Sarah’s curiosity led her to the world of academia.
After graduating from NUS with a double degree in business administration and chemical engineering in 2012, Sarah joined Unilever working in various roles, including procurement. She never planned to become an academic, but one year working in the private sector left her hungry for new knowledge.
Even after graduating, she remained in contact with Professor Sun Jie. When he found out about her desire to further her studies, he recommended she pursue a PhD with what is now the Department of Analytics and Operations and that he would be her mentor.
When Dr Sarah Gao Yini was in the second year of the NUS Business School PhD programme, she faced one of the biggest challenges of her life: she became pregnant. Feeling torn between pursuing her career as an academic and being a mother, she did not know what to do.
“I remember that day when she told me about taking a break because of the baby. She was hesitant and fearful of the future,” said Teo Chung Piaw, Professor of Analytics and Operations, who took over as her mentor in the PhD programme.
Prof Teo advised her that starting a family might take up some time, but it would not affect her research productivity since the generation of research ideas and methods depends on one’s creativity. He also shared that his personal experience of starting his family during his PhD course.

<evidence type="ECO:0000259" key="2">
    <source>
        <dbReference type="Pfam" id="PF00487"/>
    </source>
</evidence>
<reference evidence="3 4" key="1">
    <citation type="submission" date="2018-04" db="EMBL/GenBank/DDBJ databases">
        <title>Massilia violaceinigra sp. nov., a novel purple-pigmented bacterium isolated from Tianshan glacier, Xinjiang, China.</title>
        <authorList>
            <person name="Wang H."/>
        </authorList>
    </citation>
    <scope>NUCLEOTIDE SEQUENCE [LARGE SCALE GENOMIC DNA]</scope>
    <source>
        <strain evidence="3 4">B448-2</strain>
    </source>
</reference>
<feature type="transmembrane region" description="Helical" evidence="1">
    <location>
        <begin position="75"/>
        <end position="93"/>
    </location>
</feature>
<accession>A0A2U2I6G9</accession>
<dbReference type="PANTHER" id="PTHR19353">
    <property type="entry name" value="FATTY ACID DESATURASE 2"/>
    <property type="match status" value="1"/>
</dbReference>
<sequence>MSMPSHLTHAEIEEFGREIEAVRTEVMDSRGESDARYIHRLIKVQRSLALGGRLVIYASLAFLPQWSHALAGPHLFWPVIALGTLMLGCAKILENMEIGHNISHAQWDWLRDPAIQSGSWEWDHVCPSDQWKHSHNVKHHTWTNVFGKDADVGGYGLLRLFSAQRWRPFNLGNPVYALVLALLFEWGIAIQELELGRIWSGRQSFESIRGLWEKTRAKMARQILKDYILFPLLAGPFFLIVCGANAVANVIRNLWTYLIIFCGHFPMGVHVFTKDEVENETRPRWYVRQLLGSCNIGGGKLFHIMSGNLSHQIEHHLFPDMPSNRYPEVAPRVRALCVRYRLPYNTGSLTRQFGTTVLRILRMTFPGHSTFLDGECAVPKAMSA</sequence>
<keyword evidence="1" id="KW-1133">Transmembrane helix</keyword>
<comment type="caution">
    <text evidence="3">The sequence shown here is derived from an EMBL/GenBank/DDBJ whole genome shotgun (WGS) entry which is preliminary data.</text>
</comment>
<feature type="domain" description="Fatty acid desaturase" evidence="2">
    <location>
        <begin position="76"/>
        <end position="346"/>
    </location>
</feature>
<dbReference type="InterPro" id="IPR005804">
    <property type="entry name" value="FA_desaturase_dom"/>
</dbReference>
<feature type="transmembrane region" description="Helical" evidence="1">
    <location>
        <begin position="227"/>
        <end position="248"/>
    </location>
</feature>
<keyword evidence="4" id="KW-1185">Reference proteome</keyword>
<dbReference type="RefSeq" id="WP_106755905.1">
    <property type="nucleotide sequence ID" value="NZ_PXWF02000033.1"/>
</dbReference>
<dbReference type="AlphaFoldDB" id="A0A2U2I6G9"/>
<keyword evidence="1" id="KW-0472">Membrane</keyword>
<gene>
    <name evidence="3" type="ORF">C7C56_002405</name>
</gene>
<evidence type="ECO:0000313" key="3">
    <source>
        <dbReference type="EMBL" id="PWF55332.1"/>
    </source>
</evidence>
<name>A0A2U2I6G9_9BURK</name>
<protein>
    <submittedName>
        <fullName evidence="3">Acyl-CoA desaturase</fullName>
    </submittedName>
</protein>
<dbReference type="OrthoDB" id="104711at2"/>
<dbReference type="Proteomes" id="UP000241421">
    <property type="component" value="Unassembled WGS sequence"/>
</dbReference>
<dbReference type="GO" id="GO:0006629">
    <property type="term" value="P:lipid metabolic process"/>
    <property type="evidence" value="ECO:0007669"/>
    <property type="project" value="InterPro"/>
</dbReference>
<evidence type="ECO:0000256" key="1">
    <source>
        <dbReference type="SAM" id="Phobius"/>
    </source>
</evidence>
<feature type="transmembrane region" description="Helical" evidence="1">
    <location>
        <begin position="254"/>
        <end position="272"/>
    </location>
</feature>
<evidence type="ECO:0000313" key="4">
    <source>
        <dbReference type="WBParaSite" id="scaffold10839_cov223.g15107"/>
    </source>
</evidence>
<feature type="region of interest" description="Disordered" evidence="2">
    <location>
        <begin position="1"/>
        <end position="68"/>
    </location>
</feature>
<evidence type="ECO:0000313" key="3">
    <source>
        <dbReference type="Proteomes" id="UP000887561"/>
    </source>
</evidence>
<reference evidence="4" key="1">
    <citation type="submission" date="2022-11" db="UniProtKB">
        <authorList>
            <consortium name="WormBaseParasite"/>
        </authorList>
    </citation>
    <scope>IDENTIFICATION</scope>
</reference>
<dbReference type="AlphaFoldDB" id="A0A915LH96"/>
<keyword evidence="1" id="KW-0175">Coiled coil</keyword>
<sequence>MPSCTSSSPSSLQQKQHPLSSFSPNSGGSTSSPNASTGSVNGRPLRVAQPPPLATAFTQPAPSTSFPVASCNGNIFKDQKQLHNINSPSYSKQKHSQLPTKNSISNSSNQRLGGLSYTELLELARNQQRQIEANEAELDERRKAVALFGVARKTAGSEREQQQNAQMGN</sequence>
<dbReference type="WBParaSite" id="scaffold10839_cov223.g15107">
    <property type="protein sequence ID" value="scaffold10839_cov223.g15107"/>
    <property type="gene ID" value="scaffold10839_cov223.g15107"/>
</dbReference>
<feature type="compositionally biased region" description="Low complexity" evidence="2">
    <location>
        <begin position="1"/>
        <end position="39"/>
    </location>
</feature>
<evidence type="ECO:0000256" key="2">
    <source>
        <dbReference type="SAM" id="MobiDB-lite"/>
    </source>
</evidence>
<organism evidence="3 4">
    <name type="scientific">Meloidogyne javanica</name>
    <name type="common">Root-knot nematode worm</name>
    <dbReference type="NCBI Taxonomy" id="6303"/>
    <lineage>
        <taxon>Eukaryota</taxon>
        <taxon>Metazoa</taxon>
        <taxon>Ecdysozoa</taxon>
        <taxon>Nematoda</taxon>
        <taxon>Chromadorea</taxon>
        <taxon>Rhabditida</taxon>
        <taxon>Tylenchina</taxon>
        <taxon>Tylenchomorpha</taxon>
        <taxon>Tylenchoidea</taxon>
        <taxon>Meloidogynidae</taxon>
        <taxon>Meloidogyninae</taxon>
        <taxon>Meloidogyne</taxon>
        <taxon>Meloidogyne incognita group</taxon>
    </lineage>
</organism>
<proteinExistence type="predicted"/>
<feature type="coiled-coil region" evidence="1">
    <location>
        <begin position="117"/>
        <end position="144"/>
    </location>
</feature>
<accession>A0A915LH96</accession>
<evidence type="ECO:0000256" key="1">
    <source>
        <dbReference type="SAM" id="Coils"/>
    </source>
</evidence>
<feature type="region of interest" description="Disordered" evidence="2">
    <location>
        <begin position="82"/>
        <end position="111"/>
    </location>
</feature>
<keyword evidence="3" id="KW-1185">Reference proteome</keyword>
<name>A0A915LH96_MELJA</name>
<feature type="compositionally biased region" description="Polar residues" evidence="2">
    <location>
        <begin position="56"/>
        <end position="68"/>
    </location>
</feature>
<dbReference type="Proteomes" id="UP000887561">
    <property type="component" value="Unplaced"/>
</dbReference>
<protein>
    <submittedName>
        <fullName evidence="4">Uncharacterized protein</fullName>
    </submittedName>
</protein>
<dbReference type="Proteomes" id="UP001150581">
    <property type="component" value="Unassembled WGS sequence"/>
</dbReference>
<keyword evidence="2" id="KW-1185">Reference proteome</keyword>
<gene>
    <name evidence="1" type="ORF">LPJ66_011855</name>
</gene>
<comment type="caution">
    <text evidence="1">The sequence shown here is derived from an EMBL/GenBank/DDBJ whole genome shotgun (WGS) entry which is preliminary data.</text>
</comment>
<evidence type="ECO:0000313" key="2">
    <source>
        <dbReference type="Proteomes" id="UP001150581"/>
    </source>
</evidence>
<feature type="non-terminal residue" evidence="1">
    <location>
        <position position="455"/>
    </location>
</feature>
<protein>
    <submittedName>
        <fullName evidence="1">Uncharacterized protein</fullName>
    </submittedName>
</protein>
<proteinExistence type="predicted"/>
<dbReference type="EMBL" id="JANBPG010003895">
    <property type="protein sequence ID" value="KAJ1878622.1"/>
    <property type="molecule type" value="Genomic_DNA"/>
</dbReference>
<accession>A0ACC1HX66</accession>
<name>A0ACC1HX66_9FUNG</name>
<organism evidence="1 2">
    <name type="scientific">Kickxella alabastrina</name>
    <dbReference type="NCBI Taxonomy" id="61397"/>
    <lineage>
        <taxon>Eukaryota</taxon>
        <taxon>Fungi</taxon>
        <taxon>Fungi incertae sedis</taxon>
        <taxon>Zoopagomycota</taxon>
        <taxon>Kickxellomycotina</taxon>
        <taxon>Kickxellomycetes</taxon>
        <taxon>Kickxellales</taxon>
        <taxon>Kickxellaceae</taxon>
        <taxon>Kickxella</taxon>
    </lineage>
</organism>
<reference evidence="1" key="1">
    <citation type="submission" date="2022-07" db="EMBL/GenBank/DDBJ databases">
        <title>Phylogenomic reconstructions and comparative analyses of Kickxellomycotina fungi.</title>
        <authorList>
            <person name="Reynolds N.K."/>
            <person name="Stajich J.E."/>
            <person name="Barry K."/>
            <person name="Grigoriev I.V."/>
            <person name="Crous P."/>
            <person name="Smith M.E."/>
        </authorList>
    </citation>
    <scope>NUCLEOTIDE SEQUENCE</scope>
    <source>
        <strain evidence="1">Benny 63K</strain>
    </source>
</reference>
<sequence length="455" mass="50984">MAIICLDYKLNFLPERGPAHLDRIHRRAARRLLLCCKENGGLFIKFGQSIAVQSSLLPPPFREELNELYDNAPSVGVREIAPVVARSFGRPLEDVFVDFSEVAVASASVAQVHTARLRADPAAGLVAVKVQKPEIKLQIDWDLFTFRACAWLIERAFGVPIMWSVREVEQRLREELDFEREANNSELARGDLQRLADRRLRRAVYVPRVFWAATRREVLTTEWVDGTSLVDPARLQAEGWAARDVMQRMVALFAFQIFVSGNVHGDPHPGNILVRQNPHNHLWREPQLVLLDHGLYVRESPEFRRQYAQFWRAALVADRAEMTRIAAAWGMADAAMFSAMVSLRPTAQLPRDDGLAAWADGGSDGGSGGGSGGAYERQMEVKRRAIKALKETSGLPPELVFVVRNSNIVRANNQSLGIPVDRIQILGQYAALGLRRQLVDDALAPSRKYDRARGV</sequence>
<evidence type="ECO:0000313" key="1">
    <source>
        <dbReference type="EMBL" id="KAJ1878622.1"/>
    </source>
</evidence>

“Balancing my personal life with a demanding research agenda was the greatest challenge during my time at school,” recalled Sarah.
Besides Prof Teo’s support, she received help from the PhD and Research Department as well as her fellow classmates who would exchange ideas with her and lend a hand when possible. Sarah’s former mentor, Prof Sun Jie, continued to coach her with her research and even offered personal advice.
Curiosity and the willingness to explore
According to Prof Teo, Sarah is one of the best PhD students to have graduated from the Department of Analytics & Operations.
“Her strength lies in her willingness to explore new things and ability to pick up the technical skills needed,” added Prof Teo. For instance, she studied game theory, a completely new subject for her, under Assoc Prof Lim Wei Shi from the Department of Marketing. Together with the School’s former Dean, Professor Chris Tang, they published their research on copy-cat branding and manufacturing strategies in journals and their study was featured in the media.
What would Sarah’s advice to aspiring doctoral students? “It is to first talk to the faculty to understand in advance the work they do and what are the requirements to be successful in this career. The advice from them is invaluable,” she said.
To find out more about our PhD programme, please visit http://bschool.nus.edu/phd.